Stay on trend this season with the non-european® WAISTLINE SKIRT ~ NAVY – designed & hand made in Cape Town SA!
How-To Complete your look: [read more]
‘Wear it with your favourite T-shirt and non-european® sandals for a relaxed look or pair it with an elegant non-european® top and heels for that special occasion; add your favourite non-european® coat & belt and there you go! This versatile skirt will make you stand out for all the right reasons!’
Textile: [read more]
What is Rayon? [read more]
Rayon Fabric is made from artificial silk and not classified as either entirely synthetic or entirely natural since it is made from highly processed plant materials.
‘We often choose to work with Rayon because… [read more]
Rayon is a great option if you are looking for a lightweight material with a nice drape, a lustrous finish, and a soft feel that is easy to dye. We love it because it conveys luxury at a slightly lower price point.’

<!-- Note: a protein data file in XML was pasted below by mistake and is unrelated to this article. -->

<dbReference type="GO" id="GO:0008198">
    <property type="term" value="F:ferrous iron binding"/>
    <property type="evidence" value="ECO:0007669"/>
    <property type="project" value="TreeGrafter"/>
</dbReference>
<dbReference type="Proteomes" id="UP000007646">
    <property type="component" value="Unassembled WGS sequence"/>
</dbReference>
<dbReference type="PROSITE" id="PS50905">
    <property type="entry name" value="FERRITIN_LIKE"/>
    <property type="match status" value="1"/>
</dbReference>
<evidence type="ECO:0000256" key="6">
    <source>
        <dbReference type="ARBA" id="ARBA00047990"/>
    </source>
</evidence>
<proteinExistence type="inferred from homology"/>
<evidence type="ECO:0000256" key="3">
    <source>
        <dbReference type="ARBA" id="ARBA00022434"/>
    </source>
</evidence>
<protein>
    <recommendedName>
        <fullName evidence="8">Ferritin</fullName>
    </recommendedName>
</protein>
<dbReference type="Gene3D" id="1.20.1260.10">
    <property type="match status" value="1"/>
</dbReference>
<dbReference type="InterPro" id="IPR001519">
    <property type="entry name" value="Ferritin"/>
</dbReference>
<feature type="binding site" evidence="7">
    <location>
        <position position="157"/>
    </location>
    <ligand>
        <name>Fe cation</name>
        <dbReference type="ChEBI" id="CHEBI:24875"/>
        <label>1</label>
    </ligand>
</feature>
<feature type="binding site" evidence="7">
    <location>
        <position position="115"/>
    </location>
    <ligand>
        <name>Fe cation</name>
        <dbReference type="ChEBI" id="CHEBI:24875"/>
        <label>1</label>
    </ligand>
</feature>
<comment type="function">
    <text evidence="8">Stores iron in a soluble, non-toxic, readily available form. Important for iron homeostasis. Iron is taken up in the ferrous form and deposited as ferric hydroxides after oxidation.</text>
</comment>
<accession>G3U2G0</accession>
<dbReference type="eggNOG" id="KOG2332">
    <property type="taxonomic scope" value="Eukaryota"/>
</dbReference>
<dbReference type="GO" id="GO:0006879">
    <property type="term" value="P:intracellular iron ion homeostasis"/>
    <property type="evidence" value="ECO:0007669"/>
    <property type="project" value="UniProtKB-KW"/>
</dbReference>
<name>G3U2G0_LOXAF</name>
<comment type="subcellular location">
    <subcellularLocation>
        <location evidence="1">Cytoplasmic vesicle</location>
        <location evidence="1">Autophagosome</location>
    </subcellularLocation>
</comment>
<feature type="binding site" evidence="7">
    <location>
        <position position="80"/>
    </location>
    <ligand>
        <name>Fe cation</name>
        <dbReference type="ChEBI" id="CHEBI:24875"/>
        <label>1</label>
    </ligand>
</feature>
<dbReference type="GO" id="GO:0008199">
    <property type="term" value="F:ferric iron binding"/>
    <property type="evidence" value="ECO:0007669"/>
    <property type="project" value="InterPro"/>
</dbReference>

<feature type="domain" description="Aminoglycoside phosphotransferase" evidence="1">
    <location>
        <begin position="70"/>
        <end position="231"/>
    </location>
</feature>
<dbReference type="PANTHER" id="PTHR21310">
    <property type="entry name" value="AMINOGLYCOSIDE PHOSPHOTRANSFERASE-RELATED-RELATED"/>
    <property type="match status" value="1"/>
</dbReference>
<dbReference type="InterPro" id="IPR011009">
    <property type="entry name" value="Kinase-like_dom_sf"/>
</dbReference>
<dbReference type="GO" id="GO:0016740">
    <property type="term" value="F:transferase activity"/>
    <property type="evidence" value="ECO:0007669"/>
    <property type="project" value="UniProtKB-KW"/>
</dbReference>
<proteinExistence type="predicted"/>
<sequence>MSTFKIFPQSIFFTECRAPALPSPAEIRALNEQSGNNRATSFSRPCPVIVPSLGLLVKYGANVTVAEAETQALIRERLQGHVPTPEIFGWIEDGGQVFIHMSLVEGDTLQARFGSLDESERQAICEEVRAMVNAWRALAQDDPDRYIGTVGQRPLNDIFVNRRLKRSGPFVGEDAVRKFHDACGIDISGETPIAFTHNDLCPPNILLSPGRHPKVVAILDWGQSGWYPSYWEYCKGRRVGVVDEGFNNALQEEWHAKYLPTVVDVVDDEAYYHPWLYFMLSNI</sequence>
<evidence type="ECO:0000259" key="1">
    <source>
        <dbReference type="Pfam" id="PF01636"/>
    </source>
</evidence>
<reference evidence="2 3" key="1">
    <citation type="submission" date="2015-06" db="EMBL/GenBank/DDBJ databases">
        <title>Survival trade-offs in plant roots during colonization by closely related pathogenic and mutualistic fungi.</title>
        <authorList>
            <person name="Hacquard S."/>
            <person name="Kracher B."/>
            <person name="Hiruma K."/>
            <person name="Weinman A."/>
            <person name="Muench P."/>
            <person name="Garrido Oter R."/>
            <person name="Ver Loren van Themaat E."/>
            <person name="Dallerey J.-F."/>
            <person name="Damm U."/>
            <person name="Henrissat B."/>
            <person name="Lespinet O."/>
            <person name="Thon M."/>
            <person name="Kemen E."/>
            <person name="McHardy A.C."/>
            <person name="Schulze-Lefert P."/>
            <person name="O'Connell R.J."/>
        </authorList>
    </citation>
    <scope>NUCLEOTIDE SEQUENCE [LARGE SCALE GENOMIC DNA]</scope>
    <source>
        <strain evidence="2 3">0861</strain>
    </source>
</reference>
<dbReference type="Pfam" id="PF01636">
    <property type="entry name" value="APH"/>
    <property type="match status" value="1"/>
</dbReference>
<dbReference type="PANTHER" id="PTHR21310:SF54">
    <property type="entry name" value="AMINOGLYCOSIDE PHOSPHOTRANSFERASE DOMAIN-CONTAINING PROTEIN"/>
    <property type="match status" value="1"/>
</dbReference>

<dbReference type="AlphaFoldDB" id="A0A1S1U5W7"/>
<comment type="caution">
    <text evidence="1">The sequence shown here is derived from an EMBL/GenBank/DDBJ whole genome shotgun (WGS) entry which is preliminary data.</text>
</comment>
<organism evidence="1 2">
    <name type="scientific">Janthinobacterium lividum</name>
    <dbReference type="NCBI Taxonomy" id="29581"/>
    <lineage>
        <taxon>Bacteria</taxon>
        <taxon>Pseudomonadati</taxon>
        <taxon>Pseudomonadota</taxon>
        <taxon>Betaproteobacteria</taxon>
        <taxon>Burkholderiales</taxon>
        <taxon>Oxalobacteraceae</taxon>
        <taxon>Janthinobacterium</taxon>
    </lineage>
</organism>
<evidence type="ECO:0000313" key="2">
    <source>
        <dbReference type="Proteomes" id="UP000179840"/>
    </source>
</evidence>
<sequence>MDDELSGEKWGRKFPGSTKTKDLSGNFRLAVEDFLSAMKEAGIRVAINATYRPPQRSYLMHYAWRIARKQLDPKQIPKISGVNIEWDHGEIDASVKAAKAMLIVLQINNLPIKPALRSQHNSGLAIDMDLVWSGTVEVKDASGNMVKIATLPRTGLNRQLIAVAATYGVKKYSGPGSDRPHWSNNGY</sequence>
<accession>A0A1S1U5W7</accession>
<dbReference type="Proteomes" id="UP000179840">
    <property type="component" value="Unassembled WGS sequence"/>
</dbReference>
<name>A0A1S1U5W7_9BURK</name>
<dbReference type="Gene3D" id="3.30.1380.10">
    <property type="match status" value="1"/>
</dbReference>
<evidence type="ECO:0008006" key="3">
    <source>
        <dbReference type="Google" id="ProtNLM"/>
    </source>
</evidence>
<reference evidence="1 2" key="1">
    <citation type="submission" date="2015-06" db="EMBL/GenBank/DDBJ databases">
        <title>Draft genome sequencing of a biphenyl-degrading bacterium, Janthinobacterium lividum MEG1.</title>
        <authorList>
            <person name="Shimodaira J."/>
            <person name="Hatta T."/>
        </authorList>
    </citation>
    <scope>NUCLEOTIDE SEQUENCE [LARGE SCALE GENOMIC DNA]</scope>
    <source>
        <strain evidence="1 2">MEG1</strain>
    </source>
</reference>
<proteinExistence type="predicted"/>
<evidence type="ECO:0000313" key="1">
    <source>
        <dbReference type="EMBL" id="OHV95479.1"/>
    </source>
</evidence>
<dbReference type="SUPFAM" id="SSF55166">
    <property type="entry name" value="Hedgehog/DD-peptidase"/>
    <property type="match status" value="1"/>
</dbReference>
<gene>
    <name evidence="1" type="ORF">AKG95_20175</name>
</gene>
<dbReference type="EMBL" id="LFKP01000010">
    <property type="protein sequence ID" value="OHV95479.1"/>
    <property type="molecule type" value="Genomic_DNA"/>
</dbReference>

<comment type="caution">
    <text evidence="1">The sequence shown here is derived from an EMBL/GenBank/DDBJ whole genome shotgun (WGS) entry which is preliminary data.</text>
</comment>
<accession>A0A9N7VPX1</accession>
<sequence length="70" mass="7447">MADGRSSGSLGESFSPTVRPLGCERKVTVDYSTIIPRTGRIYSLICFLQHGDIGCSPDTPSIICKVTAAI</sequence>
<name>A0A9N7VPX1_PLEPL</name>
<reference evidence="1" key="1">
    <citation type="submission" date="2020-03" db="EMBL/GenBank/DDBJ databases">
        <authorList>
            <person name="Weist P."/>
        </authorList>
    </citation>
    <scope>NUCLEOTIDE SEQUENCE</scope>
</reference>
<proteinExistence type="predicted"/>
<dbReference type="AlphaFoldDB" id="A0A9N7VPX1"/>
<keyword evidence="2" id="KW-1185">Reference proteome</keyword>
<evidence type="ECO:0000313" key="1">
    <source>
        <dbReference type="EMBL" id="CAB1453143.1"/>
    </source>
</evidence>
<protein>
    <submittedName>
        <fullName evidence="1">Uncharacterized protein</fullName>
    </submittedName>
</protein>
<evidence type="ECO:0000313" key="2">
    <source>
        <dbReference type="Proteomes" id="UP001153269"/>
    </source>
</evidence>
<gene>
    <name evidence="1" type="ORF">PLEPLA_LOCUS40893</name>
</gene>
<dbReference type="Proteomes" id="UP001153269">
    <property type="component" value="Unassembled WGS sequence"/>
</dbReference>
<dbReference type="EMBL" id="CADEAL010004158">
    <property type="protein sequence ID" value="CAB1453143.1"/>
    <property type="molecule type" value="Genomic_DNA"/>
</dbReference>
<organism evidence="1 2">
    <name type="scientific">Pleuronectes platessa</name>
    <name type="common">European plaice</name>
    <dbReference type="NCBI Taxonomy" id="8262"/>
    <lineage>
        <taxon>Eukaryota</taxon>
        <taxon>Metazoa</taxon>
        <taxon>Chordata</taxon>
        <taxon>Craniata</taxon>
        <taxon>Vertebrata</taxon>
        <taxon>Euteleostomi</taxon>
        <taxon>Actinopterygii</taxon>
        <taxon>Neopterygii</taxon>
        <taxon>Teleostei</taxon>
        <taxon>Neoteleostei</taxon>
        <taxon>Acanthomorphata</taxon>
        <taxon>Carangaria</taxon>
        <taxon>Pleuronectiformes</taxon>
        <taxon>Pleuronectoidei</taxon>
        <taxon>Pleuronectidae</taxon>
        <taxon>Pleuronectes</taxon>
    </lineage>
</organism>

As a plant-based fibre, Rayon is not inherently toxic or polluting. Unlike polyester, Rayon is highly absorbent & highly breathable – ideal for cool summer dresses & high-quality jerseys where breathability is essential for ease. Rayon also prevents sweat marks on your shirt by absorbing it into tiny micropores in the fibres themselves – locking it away.
How to care for my Rayon garment? [read more]
‘Clothes made of Rayon can be washed in temperatures of up to 40° C – but since Rayon does tends to shrink at high temperatures we recommend you strictly follow the washing temperature as indicated on the wash care label inside the product. Do not tumble dry Rayon – it dries very quickly. We recommend shaking the wrinkles out & hanging it out to dry.’
Does Rayon shrink & bleed colour? [read more]
‘As it is a natural fabric – you should expect your Rayon garment to shrink a bit during the first wash. If you follow the specific garment’s wash care instructions, you should not have any problems.’
Why are Rayon clothing so expensive? [read more]
‘Rayon is no longer a cheap fabric as it is imported & subject to large duties, so clothes made from it can sometimes cost more than linen or cotton.’